Jzbowmannz (author)  James A.L15 days ago

Great idea. Thanks for sharing!

vladivastok1 month ago

LOVE IT . GANNA MKE ONE [LET YOU KNOW ABOUT ANY MODS. THANK'S [ VLAD ]

thecapper1 month ago

I dig this. Very clever, and an inexpensive solution!

Jobar0071 month ago

Just a couple of tips to help things out:

You don't have to trim all of your short members to be the same because your notches are all cut while the boards are clamped. That eliminates the need for either a long hand saw or a sliding miter saw. Yes, they will look wonky, but functionally they will be sufficient.

If you don't have a good, sharp chisel, you can just *carefully* slide your circular saw back and forth across the notch to get the bottom smoothed out and level (as long as the base maintains good contact with your guides.

This is a great idea and with 2x4s costing (in NW Oregon) around $3, this is easily a $20 project if you have the cutting jigs and saw horses. I foresee one in my near future.

Jzbowmannz (author)  Jobar0071 month ago

Jobar007,

"You don't have to trim all of your short members to be the same because your notches are all cut while the boards are clamped. That eliminates the need for either a long hand saw or a sliding miter saw. Yes, they will look wonky, but functionally they will be sufficient." - Good point. I am an engineer, maybe it's the nature of me trying my best ability to make everything square and precise, I am sure it would still function well if it is not.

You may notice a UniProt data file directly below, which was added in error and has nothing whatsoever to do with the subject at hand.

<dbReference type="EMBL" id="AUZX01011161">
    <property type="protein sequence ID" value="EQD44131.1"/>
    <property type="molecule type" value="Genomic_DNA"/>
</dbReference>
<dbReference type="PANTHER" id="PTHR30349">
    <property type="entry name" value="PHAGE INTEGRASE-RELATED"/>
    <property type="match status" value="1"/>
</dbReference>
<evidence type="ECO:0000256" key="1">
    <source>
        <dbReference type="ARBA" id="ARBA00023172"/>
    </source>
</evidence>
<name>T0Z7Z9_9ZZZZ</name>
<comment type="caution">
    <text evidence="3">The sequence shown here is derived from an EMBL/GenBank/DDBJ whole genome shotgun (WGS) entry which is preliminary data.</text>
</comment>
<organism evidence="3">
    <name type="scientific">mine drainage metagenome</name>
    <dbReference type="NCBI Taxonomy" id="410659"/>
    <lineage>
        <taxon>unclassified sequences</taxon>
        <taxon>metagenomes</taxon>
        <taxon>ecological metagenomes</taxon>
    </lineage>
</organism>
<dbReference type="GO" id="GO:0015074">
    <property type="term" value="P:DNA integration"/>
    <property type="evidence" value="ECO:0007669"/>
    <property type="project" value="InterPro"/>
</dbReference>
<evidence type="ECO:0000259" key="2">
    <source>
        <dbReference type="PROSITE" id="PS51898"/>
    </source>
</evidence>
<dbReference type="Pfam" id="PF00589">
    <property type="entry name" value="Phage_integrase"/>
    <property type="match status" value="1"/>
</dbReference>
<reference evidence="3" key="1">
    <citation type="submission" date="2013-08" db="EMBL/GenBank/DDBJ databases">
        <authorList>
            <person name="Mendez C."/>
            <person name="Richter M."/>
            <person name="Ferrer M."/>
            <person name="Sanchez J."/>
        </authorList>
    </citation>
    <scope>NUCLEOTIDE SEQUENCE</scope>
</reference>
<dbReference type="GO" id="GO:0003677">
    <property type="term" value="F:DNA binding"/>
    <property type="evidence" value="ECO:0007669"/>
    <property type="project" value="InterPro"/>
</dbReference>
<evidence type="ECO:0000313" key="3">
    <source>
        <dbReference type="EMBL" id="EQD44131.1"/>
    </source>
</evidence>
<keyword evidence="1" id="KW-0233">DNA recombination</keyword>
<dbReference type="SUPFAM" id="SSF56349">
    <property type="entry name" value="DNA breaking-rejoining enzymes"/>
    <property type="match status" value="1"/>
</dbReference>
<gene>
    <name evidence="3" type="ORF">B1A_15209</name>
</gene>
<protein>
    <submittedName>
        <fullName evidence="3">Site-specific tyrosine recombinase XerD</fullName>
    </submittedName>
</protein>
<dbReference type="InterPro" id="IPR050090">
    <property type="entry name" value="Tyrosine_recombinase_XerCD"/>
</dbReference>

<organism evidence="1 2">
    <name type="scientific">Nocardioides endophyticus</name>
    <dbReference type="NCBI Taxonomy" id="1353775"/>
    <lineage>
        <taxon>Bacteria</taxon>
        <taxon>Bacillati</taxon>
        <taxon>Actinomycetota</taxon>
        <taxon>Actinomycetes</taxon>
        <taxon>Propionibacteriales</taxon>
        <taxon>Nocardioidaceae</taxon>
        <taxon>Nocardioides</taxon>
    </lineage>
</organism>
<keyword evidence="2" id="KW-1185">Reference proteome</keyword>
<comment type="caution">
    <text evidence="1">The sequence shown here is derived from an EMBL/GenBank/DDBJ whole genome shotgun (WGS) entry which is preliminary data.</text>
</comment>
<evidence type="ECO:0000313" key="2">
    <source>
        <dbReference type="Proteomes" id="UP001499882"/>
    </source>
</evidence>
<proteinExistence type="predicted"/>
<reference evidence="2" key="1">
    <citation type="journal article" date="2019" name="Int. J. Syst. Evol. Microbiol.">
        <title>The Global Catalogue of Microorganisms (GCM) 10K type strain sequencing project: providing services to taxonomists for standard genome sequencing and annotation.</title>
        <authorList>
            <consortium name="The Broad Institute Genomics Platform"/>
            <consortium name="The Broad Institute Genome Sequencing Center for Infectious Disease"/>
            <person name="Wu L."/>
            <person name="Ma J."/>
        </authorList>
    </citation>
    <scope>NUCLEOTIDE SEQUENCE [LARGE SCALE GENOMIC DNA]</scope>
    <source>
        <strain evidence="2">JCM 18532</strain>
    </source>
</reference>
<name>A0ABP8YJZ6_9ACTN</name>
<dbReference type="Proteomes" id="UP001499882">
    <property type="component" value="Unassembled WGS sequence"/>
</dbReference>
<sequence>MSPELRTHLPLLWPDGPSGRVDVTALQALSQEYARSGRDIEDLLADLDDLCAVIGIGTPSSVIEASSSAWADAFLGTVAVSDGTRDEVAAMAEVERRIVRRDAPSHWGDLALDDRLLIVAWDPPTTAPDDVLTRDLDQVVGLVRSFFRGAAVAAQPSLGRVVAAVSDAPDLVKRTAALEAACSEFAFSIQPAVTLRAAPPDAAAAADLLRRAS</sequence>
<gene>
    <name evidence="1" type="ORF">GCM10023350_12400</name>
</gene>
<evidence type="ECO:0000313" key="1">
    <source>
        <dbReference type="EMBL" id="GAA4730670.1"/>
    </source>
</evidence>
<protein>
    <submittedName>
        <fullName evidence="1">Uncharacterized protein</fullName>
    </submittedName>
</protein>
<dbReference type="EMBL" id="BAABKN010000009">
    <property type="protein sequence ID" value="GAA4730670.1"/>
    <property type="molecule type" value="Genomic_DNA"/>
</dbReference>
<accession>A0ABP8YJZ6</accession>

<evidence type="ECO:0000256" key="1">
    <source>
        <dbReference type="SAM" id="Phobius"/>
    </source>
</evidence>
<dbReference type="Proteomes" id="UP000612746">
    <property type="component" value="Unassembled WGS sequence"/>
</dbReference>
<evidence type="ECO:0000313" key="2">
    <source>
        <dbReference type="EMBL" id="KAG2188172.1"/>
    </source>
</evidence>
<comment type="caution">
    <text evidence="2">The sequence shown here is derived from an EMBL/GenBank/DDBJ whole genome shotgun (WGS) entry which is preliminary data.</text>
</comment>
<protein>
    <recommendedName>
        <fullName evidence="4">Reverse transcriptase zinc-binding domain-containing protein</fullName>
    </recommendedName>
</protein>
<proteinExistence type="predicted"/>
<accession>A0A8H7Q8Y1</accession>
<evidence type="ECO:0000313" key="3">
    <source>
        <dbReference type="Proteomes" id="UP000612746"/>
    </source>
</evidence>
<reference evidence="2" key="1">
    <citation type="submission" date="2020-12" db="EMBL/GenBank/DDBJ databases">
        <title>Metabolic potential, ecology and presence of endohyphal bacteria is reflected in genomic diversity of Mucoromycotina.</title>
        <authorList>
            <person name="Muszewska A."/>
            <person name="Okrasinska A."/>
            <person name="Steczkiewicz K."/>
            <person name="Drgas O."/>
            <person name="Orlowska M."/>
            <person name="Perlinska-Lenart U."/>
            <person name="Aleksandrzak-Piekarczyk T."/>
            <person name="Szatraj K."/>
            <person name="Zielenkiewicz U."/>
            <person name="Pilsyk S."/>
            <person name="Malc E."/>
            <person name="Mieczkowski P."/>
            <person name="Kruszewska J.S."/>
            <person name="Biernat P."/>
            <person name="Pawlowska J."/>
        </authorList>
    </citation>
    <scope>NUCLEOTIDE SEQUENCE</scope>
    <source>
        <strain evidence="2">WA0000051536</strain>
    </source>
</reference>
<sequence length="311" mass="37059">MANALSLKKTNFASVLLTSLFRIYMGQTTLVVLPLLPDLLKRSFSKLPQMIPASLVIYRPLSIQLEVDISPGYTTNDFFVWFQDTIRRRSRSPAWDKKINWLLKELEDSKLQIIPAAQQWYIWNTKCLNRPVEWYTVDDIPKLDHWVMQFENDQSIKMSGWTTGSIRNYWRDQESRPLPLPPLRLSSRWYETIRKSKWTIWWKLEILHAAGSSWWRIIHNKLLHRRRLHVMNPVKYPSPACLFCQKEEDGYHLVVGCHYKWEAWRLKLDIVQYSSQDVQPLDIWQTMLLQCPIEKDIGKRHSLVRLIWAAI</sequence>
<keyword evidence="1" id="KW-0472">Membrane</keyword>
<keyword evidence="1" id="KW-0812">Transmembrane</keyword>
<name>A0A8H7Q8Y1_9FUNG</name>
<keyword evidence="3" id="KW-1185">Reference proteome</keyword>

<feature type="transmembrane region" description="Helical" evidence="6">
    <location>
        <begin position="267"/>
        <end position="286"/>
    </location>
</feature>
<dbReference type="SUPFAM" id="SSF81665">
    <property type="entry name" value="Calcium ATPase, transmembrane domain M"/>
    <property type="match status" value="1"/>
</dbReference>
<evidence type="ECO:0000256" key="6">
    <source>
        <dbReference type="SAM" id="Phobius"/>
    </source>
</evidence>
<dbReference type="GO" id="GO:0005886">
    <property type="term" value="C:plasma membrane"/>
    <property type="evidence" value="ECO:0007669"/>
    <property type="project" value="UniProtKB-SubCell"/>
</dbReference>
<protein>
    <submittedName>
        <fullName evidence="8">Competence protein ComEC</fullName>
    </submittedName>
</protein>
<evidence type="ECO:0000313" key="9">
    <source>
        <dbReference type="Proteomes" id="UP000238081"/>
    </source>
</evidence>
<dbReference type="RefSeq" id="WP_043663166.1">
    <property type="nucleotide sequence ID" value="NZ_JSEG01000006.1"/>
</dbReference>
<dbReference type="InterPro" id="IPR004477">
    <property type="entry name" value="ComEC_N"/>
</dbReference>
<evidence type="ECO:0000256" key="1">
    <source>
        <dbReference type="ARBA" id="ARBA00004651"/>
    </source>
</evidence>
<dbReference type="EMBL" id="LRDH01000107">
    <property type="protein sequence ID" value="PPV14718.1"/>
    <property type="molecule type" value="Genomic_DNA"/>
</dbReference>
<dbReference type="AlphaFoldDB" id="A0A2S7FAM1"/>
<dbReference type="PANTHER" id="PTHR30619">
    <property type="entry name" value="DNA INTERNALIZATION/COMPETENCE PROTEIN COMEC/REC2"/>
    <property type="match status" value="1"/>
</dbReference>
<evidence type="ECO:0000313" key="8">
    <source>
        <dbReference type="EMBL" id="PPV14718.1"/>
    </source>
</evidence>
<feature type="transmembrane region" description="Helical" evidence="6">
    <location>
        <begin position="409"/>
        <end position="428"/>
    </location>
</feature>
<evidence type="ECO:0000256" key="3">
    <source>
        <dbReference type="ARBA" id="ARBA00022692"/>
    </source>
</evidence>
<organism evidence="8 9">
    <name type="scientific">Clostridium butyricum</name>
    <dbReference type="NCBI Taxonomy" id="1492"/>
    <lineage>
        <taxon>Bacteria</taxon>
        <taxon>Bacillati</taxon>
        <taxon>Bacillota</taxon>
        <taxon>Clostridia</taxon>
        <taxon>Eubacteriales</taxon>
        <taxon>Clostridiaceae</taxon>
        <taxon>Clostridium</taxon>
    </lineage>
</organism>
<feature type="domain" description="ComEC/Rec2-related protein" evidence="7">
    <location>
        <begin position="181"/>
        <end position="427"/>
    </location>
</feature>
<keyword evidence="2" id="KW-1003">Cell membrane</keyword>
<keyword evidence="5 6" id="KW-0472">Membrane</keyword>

"If you don't have a good, sharp chisel, you can just *carefully* slide your circular saw back and forth across the notch to get the bottom smoothed out and level (as long as the base maintains good contact with your guides." - I would never make this recommendation to the general public, it's not a safe practice. I've seen them been done, but I rather use hand tools for this task.